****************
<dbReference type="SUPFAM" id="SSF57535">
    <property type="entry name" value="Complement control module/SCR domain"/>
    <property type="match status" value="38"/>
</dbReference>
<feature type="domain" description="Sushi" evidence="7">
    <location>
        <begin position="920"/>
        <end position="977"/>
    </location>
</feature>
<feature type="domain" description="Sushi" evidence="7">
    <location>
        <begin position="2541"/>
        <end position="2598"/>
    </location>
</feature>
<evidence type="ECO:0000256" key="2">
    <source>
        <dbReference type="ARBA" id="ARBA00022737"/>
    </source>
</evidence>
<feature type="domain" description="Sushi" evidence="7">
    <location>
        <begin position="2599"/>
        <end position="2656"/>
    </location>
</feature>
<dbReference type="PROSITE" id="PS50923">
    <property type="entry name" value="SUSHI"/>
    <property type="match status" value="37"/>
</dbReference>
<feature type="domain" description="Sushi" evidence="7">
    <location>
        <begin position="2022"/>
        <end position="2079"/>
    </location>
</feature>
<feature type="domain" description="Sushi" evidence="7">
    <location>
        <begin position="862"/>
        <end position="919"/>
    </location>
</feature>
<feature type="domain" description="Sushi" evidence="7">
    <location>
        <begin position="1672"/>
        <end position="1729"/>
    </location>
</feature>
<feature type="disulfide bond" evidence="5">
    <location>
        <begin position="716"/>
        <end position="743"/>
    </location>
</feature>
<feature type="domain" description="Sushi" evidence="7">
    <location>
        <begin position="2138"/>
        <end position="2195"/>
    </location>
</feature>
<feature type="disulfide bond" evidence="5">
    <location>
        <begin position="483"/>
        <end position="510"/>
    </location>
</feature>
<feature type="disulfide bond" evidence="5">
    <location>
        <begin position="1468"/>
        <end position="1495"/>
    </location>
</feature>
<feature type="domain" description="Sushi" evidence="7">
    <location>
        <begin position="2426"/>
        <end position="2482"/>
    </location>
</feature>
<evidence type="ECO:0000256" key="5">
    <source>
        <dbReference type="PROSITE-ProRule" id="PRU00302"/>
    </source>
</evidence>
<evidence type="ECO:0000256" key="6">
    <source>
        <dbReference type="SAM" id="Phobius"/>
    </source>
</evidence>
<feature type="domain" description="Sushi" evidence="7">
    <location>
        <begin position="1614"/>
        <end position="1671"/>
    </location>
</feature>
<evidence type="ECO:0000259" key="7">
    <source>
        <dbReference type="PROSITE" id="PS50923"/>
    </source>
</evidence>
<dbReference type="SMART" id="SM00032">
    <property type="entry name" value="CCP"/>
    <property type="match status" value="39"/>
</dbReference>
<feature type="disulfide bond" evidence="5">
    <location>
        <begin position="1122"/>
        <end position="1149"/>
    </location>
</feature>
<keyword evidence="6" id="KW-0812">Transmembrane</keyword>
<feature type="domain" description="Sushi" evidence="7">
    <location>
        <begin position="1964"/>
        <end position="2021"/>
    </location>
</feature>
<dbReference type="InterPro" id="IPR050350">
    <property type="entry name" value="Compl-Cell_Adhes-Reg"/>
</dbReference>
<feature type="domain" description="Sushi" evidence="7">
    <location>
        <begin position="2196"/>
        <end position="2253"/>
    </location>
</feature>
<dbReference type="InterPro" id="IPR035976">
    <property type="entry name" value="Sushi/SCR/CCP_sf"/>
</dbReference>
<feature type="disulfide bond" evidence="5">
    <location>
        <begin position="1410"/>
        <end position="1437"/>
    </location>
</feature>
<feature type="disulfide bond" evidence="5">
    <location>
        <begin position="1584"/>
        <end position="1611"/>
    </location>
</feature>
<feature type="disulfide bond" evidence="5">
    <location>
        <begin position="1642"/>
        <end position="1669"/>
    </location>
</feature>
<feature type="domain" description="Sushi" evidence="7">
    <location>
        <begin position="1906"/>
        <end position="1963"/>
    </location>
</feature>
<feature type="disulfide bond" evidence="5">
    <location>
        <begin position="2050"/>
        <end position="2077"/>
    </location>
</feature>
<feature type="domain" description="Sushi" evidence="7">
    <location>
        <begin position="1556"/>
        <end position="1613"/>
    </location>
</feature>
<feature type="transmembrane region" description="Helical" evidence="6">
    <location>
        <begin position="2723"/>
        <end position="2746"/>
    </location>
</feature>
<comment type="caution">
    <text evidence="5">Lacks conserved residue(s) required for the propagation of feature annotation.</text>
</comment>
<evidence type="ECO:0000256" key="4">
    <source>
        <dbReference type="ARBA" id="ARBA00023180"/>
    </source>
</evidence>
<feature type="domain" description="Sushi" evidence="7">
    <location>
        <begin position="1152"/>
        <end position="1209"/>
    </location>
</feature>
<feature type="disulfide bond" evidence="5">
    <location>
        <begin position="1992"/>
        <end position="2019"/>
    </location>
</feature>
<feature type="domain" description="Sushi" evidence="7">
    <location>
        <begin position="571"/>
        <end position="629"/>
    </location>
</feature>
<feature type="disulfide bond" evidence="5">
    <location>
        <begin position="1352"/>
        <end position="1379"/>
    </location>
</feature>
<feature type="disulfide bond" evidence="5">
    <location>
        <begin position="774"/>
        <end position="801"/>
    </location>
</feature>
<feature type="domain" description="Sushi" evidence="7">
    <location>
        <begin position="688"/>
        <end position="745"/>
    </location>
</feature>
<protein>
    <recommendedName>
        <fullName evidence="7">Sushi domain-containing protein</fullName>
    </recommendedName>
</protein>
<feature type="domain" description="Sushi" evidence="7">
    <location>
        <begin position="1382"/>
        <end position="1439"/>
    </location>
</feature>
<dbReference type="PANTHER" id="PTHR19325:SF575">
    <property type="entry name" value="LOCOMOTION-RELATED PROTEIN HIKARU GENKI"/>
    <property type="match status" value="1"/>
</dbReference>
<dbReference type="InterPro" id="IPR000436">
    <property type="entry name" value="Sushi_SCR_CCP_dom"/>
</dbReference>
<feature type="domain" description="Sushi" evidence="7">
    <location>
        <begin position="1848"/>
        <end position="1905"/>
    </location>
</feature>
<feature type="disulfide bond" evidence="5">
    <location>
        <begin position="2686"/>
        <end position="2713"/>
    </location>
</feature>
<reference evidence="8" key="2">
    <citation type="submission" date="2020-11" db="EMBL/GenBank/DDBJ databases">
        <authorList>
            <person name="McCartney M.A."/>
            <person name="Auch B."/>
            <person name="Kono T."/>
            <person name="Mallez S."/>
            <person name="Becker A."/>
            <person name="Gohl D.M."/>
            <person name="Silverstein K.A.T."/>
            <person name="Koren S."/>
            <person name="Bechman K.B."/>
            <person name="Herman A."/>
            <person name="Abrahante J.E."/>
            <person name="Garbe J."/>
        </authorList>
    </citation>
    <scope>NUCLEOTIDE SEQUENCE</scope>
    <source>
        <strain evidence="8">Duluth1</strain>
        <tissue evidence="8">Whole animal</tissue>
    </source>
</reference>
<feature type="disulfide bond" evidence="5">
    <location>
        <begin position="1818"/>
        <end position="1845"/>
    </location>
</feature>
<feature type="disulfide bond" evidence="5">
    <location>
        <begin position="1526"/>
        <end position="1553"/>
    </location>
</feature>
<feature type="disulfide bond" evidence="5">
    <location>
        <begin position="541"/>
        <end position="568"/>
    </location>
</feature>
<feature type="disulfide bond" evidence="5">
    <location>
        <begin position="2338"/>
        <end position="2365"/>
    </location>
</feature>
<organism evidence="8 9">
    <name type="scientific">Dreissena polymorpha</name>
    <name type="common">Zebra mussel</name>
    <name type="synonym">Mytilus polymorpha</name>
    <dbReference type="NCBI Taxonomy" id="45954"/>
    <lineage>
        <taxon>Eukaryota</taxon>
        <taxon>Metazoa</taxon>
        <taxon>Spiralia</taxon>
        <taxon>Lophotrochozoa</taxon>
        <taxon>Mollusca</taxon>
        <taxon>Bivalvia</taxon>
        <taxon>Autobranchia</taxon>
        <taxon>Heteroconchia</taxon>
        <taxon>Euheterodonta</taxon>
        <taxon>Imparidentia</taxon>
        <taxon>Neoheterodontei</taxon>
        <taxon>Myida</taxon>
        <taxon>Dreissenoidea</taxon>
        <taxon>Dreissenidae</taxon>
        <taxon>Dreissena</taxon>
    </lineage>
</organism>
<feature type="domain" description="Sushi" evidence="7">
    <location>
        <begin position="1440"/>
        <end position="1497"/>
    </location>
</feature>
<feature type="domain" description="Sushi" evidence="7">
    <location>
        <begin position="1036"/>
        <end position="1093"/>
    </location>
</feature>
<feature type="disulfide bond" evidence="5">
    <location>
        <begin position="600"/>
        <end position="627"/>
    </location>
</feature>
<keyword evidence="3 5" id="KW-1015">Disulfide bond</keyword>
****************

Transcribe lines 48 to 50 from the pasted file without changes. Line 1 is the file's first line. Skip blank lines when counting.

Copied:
    </location>
</feature>
<feature type="disulfide bond" evidence="5">